Introverts aren’t shy, but they may need your help

About a dozen kids sitting in any classroom today would fit the current description of an introvert, and as a counselor you should be aware they could be the less likely to seek your help, though they may need your services as much or more than others.

Experts say that between 30 and 50 percent of adolescents are introverts, which doesn’t mean they are shy – a condition that involves real fear of social interaction and can be crippling.  Introverts fall into four categories, according to Jonathan Cheek, a psychology professor at Wellesley College who has studied the personality type:

  • Social:They prefer socializing with small groups instead of large ones – or no group, though anxiety doesn’t drive the preference for solitude. It’s just the environment in which they feel comfortable.
  • Thinking:A newer category for people who don’t avoid social events but are just introspective and thoughtful and can “get lost in a fantasy world”.
  • Anxious:They seek solitude because they are self-conscious around other people and because they’re not very confident with their own social skills and tend to mull over in their minds things that have gone wrong or could.
  • Restrained:These introverts have a slower pace and prefer to think before they speak or act and often take a while to get started in the morning or in new situation.

For counselors, these students may be less likely to seek help, less likely to be identified as needing assistance, won’t want to be involved in a group (which, as caseloads grow, are often used in counseling departments) and may not advocate for themselves with others – to get a grade changed, a recommendation from a teacher or geet notice from a college admissions office, for example.

So, how can counselors help?

First, according to John Zelenski, a psychology professor at Carleton College who has researched introversion, counselors should recognize that introverts may have good social skills and enjoy using them at times, so we shouldn’t rule out encouraging them to engage further than they might tend to.  Also, he notes, sometimes personalities change and a quieter student might miss out on opportunities they would enjoy undertaking and might later regret missing.

“Often introverts must act extroverted because situations demand it, but some research suggests it may even make them happy and satisfied,” he says. “They may benefit from learning how to handle such situations.”

But Susan Cain, the well known advocate for introverts, notes that they often don’t want or need to be “pushed” and most experts and introverts will tell you they are happy and satisfied doing things at their own pace. Her Quiet Revolution Web site has a lot of research and advice about working with children and adolescents.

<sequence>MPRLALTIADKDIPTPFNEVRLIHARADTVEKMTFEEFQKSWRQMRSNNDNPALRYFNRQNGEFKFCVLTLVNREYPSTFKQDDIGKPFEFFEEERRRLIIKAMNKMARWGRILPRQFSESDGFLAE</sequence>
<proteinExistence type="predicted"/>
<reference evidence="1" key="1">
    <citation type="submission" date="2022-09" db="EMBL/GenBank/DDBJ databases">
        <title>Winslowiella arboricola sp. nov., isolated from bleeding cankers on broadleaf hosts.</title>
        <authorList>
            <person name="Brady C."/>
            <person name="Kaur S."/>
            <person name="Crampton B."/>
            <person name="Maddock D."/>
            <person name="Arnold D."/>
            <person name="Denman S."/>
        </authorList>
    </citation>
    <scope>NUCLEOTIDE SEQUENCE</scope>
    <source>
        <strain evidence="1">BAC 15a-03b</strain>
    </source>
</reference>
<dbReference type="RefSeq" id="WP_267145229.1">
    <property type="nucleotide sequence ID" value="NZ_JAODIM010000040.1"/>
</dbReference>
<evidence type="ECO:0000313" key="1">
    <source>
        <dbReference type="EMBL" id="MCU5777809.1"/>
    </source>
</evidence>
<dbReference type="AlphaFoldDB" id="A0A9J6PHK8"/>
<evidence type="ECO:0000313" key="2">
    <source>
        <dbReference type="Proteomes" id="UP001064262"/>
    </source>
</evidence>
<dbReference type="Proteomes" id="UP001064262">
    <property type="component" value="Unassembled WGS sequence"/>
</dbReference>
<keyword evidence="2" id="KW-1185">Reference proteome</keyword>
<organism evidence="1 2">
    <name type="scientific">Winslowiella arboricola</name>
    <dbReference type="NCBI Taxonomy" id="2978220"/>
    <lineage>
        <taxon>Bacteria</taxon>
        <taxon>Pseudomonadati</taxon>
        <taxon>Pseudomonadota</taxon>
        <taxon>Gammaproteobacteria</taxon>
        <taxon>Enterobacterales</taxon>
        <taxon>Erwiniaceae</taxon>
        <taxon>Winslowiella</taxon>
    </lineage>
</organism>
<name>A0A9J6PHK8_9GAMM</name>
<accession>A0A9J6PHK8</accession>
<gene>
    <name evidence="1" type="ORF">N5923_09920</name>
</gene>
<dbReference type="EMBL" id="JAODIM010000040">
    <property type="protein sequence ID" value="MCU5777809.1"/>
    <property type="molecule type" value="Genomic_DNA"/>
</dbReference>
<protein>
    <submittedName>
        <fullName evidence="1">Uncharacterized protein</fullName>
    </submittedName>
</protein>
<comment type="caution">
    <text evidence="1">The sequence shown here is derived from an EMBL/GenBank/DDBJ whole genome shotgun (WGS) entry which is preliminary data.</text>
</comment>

Here are some tips if you want to help:

Explain it to them: Tell them about the different types of introverts, that it is common and, in fact, that often very successful people have been introverts. In fact, some say introverts are more likely to be successful, especially in creative endeavors. But also let them know the possible down side – missed opportunities and being misunderstood as detached or lazy, and sometimes overlooked.

Let them go slow. They may not want, or need, to be around a lot of friends or have a lot of social interaction in the cafeteria or on the bus, but be willing to engage sometimes and can benefit. Let them ease in to groups, stay on the outskirts and have an exit strategy. Provide opportunities for them to have information about  – or get acquainted with –  change in advance, a new school or new schedule or field trip. Give them time to think about answers.

Explain it to others. Be an advocate for introverts generally, or for a specific student you have identified, to teachers and even parents, if necessary. Remind them that they shouldn’t push or protect too much.

Look for opportunities. While they might not want to be student council president or captain of the football team, they might be a great editor of the school newspaper or literary magazine or robotics team star. Don’t pigeonhole them, though, because they might surprise you with what they can do and want to do. Perhaps give them some creative ideas for more engagement from time to time.

Help them with plans. It’s okay to push them a bit to think about college and careers since it may not immediately get their attention, but more importantly they may not advocate for themselves in a process that requires it. Even more importantly, this big transition may be very stressful at several stages, and it would be helpful to start it early.